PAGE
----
“In the post-Cold War world, Presidents have continued to commit US Armed Forces into potential hostilities, sometimes without a specific authorization from Congress,” according to a new assessment published by the nonpartisan Congressional Research Service, the research arm of Congress.
Congress passed the 2001 war authorization overwhelmingly, with just one dissenting vote in the House. (Lawmakers approved 2003’s US-led invasion of Iraq under a separate war authorization that Congress has also not revisited and has also been cited as justification for US military operations in neighboring Syria.)
The 2001 resolution has come under greater scrutiny as presidents have used it as legal justification to insert troops in a host of other nations.
But efforts in Congress to revisit the issue have foundered. Those include a proposal adopted by the Senate Foreign Relations Committee in 2014 and a proposal by Obama in 2015.
There remain wide disagreements over how restrictive a new authorization should be, including whether it should mandate where troops should operate or how long it should last before Congress needs to weigh in again.
But House Armed Services member Seth Moulton (D-Mass.), a Marine veteran of the Iraq War, argues that congressional debate on the newer conflicts is important — and that the lack of it has contributed to “mission creep . . . in places like Yemen, with errant American contractors we have no accountability over, whatsoever.”
Moulton acknowledged that changing course won’t be easy, faulting the GOP for its role in the long-running stalemate.
“It’s going to be hard,” he said. “Republicans don’t seem to want to live up to their constitutional responsibility to determine when and how we go to war.”
Gallagher, the Wisconsin Republican, said he still worries that Democrats could go too far and “load an AUMF with all sort of tactical or geographic restrictions, which I think would be unwise.”
Instead, he’s pushing for an authorization that’s similarly as broad as the original one but with a set time limit, such as “five to seven years, that would force Congress to look at this again.” He would also favor “robust reporting” from the White House on the progress of all the disparate operations.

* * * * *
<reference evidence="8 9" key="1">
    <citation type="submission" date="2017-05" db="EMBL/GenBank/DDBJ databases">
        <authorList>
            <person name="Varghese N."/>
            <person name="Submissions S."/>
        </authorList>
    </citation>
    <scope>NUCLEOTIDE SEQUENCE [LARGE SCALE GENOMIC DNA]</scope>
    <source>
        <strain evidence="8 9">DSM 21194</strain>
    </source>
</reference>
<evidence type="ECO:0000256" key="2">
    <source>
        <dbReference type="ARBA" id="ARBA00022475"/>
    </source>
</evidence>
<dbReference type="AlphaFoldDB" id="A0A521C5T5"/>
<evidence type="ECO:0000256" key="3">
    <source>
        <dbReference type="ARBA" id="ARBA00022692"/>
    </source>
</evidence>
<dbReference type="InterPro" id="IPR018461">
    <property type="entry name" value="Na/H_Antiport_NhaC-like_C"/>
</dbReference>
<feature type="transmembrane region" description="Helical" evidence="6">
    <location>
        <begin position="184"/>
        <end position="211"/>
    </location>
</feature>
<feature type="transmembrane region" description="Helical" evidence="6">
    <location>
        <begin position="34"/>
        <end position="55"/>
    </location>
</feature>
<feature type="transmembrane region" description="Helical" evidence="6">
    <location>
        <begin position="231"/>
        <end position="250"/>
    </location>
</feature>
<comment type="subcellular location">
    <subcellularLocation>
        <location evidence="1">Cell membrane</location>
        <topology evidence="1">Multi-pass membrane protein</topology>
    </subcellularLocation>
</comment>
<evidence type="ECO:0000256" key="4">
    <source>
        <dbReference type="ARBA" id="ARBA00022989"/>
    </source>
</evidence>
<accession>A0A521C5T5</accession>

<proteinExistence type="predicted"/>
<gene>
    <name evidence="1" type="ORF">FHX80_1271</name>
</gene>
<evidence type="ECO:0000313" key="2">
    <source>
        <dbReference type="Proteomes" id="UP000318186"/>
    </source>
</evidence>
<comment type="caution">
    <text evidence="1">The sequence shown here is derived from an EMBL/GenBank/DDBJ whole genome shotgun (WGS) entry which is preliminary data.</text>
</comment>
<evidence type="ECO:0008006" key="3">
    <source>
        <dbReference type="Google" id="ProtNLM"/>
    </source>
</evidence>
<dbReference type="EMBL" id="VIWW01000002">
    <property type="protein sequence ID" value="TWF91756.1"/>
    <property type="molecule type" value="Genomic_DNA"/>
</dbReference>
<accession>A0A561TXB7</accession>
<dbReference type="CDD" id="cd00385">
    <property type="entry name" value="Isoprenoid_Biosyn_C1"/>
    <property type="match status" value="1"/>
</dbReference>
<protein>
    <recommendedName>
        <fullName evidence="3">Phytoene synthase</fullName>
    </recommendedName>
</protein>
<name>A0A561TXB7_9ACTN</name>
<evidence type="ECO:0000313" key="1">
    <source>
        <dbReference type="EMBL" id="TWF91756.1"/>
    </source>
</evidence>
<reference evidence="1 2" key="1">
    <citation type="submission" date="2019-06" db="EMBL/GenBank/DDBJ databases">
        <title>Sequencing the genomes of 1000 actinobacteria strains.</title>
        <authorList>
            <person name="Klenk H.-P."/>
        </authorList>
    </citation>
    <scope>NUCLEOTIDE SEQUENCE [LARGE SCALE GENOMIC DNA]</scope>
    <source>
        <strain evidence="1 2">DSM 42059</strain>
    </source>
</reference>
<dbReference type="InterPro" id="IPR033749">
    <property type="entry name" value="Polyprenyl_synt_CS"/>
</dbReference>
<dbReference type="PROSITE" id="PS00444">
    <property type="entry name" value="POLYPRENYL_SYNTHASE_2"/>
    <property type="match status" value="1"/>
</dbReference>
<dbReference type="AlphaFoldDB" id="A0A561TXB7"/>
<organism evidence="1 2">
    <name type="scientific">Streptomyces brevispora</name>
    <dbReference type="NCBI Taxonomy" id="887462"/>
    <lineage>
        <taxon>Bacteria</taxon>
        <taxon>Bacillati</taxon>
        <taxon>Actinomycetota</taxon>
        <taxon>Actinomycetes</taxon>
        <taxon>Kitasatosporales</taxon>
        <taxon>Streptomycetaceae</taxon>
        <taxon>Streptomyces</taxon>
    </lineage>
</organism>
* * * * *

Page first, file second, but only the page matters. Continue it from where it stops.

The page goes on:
That may not be enough for some Democrats, like McGovern, who believe a new and similarly broad authorization isn’t enough.
“I can’t promise you than an AUMF that comes out of the House Foreign Affairs Committee is something I would support,” he said. “But this is the right debate to be having. At a minimum we should be reviewing this. That would certainly be an improvement on what is happening right now.”
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Could This Be Our Best Hope of Removing Trump From Office? Paul Street / TruthDig
(December 27, 20180 — The dog whistle couldn’t have been any clearer. When Donald Trump said two weeks ago that “the people would revolt” if he were impeached, his extremist base of neo-Nazis, Klan members, right-wing militias and sympathetic service members likely heard the following: “Feel free to attack Democrats, liberals, leftists and progressives if the coming Democratic Party-run House of Representatives acts on its constitutional right to impeach me.”
Impeachment alone probably wouldn’t trigger a right-wing uprising. But impeachment followed by the unlikely prospect of removal, which requires 67 votes in the Republican-majority US Senate, might well make it happen. So too could invoking the 25th Amendment on the grounds that Trump is incapable of performing his presidential duties.
Officially, the Democratic Party — led by corporate allies like Chuck Schumer and Nancy Pelosi — isn’t interested in moving ahead with either of these constitutionally available processes. That could change, however, if and when the report from special counsel Robert Mueller directly implicates Trump. But even if the party’s efforts proved successful, America would be left with President Mike Pence — an honest-to-goodness Christian fascist.